Historically, the Islamic Republic has adjusted its behavior only when its leaders saw high costs in not doing so. Iran needs to see that we are not so concerned about reaching a deal on the nuclear issue that we are indifferent to its behavior in the region. Should we seriously act to change the balance of power on the ground in Syria, we could raise the costs to Iran of supporting the Assad Dynasty, with the added potential benefit of making a political outcome in Syria possible. In Iraq, we should be concerned about what increasingly appears to be Iran’s invasion of the country under the banner of disarming the Islamic State. That should be the task of the Iraqi military working in close coordination with the United States and its Arab allies. And in the Gulf, it is time for Washington and Riyadh to collaborate on securing the waterways and isolating Iran in its immediate neighborhood. The guardians of the theocracy will only contemplate serious nuclear concessions once they see that all the walls around them are closing.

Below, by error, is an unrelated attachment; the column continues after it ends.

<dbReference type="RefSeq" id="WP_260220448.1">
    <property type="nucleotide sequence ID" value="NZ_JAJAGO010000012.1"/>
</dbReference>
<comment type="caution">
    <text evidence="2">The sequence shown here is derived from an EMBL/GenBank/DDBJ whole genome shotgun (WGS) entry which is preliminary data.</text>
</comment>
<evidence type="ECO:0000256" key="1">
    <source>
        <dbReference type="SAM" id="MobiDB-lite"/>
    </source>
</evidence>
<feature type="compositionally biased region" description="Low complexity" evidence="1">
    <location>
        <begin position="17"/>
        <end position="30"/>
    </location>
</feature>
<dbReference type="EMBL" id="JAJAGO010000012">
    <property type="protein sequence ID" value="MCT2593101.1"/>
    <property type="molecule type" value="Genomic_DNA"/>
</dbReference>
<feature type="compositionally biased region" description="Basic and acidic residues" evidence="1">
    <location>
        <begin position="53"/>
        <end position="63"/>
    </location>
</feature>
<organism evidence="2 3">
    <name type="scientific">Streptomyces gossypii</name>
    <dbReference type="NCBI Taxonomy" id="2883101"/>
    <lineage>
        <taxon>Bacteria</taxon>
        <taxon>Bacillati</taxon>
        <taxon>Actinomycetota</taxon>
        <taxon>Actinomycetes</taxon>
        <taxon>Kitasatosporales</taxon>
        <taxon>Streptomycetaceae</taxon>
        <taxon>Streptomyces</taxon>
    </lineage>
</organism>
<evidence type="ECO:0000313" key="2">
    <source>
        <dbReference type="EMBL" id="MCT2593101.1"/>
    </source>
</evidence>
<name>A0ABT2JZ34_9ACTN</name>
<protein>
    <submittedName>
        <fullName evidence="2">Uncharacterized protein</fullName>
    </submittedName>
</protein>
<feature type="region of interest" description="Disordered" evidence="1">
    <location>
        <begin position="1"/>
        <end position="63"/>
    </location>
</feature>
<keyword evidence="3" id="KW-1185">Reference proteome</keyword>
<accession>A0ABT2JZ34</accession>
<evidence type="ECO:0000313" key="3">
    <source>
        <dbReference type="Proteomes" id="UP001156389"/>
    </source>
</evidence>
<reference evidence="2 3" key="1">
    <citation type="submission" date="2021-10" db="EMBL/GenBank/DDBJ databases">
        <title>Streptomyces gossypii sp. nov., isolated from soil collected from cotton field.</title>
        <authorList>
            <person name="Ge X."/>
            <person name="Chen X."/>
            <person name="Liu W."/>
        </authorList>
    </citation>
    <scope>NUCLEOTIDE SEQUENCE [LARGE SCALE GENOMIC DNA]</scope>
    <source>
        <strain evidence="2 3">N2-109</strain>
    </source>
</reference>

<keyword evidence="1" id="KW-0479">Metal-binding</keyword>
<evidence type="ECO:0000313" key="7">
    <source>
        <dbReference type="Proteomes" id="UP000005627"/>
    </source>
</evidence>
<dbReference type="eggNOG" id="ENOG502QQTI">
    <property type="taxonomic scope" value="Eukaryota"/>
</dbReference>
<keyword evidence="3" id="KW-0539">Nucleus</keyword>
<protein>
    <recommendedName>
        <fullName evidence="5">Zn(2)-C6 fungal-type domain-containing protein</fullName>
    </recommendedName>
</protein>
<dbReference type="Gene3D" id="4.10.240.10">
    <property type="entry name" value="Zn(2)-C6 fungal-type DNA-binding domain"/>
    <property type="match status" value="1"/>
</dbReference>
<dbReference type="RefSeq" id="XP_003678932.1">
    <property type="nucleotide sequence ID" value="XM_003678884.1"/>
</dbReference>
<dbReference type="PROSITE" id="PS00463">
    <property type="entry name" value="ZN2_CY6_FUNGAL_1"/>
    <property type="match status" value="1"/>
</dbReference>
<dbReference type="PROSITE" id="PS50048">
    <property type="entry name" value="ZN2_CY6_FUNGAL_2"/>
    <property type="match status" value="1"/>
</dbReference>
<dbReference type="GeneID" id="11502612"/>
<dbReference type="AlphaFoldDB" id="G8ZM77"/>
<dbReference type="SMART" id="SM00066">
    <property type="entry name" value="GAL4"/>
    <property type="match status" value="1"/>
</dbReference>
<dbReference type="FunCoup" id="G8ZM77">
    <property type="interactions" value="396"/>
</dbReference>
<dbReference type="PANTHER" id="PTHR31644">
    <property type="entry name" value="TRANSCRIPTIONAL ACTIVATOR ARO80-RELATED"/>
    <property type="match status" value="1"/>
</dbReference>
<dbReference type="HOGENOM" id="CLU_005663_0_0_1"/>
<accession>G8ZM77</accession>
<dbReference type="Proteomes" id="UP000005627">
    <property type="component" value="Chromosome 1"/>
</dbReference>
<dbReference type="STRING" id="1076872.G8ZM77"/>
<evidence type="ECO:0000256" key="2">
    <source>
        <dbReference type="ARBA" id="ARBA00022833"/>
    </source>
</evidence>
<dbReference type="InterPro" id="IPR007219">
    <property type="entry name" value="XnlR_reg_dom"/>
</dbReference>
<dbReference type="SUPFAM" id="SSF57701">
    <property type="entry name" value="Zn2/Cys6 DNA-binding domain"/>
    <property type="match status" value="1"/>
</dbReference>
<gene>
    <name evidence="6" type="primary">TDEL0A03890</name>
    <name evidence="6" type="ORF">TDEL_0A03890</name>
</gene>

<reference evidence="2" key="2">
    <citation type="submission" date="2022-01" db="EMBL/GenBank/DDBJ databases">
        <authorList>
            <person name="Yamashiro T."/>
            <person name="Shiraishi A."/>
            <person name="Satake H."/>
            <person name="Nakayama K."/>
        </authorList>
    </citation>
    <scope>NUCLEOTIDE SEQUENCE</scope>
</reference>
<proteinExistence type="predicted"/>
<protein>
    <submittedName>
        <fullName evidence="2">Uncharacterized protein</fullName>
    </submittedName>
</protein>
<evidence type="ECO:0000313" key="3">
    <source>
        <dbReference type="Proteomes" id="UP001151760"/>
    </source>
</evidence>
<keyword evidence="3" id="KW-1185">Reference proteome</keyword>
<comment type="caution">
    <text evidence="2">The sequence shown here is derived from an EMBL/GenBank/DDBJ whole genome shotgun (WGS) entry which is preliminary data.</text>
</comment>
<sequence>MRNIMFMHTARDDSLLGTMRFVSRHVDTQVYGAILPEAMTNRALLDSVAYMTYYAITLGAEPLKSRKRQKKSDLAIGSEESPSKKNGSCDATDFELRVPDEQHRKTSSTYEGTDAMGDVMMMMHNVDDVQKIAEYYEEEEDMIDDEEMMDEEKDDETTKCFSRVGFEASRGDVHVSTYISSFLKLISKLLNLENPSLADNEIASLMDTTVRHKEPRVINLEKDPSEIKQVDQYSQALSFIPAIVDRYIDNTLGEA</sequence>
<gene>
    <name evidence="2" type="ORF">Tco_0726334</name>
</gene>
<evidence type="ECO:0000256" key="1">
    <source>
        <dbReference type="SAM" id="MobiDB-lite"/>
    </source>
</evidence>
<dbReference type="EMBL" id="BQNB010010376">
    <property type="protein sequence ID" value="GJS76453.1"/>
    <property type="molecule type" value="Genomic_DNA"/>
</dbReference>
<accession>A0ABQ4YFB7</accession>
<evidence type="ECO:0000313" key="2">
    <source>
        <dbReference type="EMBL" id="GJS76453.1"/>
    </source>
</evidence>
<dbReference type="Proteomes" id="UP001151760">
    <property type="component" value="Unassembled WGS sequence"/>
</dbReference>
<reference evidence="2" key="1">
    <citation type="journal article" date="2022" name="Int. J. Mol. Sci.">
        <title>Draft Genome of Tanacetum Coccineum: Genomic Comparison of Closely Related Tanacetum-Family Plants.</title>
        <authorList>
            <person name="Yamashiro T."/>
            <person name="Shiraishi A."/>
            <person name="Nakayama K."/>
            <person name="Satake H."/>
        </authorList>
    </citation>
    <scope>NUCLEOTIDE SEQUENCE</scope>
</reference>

Along these lines, the United States should consider a political warfare campaign against Tehranto complement its economic sanctions policy. The administration officials and its broadcast services should draw attention to the unsavory nature of the theocratic regime and repressive behavior. Such language will not just showcase our values but potentially inspire political dissent. A regime stressed at home and under pressure abroad may yet consider the price of its nuclear intransigence.
As they once more meet their Iranian counterparts next week, the American diplomats should not be afraid to walk away from the table and even suspend the talks should they continue to meet an unyielding Iran.